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J Cardiovasc Pharmacol. 1985;7 Suppl 3:S36-46.

Local chemical, neural, and humoral regulation of cerebrovascular resistance vessels.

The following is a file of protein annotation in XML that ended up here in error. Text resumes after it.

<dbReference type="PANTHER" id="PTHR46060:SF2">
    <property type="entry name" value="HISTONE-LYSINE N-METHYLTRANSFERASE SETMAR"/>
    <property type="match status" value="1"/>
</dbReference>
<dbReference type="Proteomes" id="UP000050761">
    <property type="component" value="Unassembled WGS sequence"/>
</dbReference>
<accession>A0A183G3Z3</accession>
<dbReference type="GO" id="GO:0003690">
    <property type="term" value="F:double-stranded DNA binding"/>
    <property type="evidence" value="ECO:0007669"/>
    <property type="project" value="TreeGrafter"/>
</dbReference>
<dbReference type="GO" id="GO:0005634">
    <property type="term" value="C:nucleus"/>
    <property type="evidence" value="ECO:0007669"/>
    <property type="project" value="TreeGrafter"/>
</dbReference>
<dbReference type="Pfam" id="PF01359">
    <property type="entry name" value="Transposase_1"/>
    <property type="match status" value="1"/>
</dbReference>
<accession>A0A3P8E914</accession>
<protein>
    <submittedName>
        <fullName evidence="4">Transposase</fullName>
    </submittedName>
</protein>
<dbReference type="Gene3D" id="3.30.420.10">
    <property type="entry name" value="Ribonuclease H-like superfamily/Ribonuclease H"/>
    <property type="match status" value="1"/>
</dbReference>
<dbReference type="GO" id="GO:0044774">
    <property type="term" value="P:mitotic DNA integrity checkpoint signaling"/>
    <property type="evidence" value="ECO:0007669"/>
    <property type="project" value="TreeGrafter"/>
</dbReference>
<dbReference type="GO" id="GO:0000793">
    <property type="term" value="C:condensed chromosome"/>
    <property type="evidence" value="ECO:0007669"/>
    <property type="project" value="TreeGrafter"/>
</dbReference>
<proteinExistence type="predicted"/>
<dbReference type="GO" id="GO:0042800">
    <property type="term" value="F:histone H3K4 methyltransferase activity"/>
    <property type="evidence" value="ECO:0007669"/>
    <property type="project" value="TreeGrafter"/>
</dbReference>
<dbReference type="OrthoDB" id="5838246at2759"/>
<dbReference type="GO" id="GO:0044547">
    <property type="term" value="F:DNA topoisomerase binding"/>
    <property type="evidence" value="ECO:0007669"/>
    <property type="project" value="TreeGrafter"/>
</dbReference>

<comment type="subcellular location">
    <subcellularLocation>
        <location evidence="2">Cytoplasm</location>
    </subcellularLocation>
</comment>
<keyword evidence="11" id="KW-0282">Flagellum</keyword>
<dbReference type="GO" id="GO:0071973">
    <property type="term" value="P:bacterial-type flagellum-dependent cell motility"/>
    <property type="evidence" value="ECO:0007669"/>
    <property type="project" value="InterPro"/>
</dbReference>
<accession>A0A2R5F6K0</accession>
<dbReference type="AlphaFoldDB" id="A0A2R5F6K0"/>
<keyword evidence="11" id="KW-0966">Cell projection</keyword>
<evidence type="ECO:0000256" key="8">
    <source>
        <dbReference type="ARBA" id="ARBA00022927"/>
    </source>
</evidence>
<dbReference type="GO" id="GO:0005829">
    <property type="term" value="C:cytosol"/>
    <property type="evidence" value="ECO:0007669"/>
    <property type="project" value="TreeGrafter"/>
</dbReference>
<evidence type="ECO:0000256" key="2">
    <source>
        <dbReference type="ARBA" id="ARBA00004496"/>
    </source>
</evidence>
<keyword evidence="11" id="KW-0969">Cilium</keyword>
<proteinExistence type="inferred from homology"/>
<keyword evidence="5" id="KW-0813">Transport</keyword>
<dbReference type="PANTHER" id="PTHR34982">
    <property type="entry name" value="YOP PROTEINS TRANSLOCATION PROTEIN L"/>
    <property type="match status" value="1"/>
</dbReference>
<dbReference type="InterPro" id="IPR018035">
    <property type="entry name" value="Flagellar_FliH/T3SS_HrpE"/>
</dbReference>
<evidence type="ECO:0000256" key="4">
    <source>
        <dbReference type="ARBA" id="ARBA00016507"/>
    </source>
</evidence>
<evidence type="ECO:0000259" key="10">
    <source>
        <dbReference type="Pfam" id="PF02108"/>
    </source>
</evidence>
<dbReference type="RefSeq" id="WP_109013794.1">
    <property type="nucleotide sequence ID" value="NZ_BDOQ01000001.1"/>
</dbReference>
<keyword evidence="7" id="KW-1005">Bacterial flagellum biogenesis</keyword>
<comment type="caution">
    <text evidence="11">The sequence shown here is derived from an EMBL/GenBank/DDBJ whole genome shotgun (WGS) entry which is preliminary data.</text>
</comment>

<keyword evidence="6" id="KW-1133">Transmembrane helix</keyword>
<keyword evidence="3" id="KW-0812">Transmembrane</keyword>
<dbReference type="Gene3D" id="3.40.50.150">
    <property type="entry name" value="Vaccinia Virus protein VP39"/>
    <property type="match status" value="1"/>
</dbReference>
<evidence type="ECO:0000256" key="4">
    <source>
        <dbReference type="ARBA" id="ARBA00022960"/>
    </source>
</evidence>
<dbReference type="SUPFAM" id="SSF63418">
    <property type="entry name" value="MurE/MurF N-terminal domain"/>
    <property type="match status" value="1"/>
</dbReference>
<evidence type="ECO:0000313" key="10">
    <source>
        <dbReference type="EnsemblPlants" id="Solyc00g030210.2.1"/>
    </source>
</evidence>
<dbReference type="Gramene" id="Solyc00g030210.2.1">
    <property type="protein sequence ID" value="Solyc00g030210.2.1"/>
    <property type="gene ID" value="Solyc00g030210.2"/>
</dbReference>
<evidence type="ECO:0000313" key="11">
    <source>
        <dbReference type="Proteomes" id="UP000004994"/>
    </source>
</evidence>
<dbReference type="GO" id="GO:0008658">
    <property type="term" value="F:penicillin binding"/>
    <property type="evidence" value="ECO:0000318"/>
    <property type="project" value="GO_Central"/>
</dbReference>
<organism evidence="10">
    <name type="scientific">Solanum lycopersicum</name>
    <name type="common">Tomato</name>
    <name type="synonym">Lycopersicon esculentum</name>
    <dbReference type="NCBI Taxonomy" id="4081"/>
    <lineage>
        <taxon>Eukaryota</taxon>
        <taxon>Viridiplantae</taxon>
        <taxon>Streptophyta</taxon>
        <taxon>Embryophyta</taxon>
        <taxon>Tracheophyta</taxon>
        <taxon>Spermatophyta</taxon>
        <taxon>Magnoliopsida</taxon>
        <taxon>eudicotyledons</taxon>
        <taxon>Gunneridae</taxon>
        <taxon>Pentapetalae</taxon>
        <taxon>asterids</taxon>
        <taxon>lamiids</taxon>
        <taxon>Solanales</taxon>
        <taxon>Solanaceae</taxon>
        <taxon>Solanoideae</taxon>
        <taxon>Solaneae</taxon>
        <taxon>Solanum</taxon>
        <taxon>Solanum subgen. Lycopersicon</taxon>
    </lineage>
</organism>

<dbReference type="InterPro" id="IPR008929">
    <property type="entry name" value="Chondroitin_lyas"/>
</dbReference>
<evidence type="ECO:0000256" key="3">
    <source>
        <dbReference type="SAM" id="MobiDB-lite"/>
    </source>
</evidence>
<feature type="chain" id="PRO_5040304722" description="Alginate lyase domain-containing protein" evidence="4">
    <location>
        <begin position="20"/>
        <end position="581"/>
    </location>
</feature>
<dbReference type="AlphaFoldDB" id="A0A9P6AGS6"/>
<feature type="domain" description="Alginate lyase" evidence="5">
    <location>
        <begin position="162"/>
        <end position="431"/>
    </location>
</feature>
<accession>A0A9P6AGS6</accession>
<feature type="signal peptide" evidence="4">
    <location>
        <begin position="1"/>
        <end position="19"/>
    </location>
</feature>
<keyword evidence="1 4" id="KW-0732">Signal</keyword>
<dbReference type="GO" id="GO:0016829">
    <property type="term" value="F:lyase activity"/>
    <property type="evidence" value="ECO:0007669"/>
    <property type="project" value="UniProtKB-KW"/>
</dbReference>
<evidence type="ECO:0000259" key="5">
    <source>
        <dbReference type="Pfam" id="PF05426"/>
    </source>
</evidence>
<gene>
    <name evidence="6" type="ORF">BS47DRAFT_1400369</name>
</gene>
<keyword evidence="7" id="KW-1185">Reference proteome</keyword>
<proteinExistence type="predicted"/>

Local chemical factors, such as H+, K+, Ca2+, adenosine, and osmolarity, affect cerebral resistance vessels. Their participation in the regulation of cerebral blood flow is suggested by changes in their concentration in the interstitial space during increased neuronal activity, strong hypoxia, and transient of incomplete ischemia. Such changes are not observed during autoregulation. Possible interactions between several factors must be considered when estimating their role. Autonomic nerves innervating cerebral vessels include: sympathetic nerves releasing the constrictor transmitter noradrenaline; parasympathetic nerves (liberating the dilator transmitter acetylcholine) and other dilator fibers (containing either serotonin, substance P, or vasoactive intestinal polypeptide). Participation of these systems in the adjustment of cerebral blood flow is still a matter of discussion, except for the protective effect of sympathetic nerves on the upper limit of autoregulation and on the blood--brain barrier. Humoral compounds, generated and released within the brain, which can affect cerebral blood flow include: histamine, bradykinin, and prostaglandins. Histamine, bradykinin, prostaglandin E2, and prostacyclin dilate cerebral arteries in situ, while prostaglandin F2 alpha reduces cerebral blood flow. Histamine and bradykinin alter the permeability of the blood--brain barrier and might be involved in pathological events, such as edema.

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